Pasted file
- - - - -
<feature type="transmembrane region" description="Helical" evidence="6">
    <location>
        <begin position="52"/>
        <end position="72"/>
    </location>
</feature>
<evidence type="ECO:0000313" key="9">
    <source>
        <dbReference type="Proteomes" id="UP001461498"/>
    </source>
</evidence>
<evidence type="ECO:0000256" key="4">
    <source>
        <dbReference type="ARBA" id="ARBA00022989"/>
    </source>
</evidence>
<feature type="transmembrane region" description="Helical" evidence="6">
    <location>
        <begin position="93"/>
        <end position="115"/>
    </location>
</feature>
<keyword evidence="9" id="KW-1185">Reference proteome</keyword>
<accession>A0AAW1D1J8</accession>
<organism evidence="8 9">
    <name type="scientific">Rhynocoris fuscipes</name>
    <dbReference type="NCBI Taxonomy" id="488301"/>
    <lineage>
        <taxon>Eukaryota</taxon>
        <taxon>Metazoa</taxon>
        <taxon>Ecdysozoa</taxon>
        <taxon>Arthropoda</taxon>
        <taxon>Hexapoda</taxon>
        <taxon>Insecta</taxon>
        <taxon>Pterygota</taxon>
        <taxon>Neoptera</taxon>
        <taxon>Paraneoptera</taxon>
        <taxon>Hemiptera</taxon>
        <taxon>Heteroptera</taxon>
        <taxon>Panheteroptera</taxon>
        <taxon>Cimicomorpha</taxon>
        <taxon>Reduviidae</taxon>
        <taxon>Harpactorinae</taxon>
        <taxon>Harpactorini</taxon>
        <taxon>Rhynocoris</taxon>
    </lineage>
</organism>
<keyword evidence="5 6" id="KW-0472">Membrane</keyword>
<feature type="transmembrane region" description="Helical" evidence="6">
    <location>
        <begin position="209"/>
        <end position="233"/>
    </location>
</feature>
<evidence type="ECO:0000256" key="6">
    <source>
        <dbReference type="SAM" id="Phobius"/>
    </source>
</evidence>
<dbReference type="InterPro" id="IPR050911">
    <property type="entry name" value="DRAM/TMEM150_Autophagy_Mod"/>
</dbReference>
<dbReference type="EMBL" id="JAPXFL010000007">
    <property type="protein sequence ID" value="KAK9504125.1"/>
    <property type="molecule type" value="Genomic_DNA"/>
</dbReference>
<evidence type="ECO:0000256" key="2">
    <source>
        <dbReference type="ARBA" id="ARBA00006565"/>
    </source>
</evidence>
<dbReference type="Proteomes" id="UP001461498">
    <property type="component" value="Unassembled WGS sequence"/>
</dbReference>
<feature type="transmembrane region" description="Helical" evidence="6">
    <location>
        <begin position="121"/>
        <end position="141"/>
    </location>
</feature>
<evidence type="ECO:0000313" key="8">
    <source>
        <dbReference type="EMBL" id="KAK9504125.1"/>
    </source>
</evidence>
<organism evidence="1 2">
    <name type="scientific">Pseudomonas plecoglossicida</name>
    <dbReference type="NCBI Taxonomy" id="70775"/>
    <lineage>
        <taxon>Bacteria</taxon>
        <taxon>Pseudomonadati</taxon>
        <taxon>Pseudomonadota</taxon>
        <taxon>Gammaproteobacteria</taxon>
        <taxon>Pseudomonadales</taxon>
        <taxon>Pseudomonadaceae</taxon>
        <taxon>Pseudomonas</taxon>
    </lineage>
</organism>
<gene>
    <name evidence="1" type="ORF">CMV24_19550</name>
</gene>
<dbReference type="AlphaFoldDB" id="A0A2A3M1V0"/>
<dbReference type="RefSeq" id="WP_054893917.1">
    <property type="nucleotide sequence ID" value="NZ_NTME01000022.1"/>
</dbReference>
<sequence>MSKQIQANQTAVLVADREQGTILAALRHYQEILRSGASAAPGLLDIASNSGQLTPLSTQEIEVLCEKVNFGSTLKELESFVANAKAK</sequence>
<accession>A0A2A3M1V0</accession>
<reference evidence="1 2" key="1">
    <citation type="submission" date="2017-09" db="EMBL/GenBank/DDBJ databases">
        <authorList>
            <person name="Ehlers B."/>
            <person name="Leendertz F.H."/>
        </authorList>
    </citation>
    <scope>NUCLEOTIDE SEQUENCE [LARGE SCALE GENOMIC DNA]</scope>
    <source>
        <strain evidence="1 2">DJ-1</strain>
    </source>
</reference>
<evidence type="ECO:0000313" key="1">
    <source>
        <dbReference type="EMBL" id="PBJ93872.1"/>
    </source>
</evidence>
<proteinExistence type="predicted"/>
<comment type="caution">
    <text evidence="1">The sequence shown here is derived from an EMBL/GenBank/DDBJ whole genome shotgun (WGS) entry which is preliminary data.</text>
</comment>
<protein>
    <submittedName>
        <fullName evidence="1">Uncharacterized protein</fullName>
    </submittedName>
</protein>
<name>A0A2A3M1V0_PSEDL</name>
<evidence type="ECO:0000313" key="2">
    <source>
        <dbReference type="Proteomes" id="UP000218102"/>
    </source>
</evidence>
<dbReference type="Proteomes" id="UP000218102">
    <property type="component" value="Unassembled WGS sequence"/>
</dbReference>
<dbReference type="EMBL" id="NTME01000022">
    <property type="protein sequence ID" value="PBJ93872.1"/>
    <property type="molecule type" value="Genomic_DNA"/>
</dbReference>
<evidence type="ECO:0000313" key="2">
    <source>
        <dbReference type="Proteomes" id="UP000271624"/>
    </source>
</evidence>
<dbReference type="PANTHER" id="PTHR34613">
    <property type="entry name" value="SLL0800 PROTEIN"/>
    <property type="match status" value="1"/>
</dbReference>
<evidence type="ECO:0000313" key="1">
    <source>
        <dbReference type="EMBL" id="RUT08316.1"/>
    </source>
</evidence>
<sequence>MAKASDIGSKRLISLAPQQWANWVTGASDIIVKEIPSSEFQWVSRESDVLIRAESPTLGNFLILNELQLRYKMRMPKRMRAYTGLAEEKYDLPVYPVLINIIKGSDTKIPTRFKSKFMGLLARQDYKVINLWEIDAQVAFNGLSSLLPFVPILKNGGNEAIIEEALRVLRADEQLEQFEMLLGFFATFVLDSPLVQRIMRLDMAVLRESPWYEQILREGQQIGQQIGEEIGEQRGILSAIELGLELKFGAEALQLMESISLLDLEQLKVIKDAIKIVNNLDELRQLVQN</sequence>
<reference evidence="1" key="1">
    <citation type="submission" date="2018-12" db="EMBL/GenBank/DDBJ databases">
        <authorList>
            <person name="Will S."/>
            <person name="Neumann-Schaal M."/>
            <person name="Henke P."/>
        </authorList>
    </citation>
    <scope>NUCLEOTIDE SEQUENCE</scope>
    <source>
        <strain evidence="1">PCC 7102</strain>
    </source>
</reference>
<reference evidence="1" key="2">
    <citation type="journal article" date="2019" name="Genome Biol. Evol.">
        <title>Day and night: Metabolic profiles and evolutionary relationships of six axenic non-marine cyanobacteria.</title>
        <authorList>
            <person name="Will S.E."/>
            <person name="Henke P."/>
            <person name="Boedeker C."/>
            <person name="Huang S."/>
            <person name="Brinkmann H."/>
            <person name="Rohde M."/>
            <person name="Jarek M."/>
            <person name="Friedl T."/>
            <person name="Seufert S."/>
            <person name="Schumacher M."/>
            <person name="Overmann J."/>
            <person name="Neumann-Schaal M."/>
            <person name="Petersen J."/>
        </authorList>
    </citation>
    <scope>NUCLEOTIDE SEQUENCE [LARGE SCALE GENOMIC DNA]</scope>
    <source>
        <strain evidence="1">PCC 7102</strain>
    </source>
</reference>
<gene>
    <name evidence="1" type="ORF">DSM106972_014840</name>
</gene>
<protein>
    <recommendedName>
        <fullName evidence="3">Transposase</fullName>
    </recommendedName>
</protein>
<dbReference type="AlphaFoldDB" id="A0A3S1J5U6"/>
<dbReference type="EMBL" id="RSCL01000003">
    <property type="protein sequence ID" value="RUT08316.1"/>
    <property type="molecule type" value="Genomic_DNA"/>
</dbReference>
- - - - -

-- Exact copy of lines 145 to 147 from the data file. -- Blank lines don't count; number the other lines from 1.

    <property type="molecule type" value="Genomic_DNA"/>
</dbReference>
<evidence type="ECO:0000313" key="2">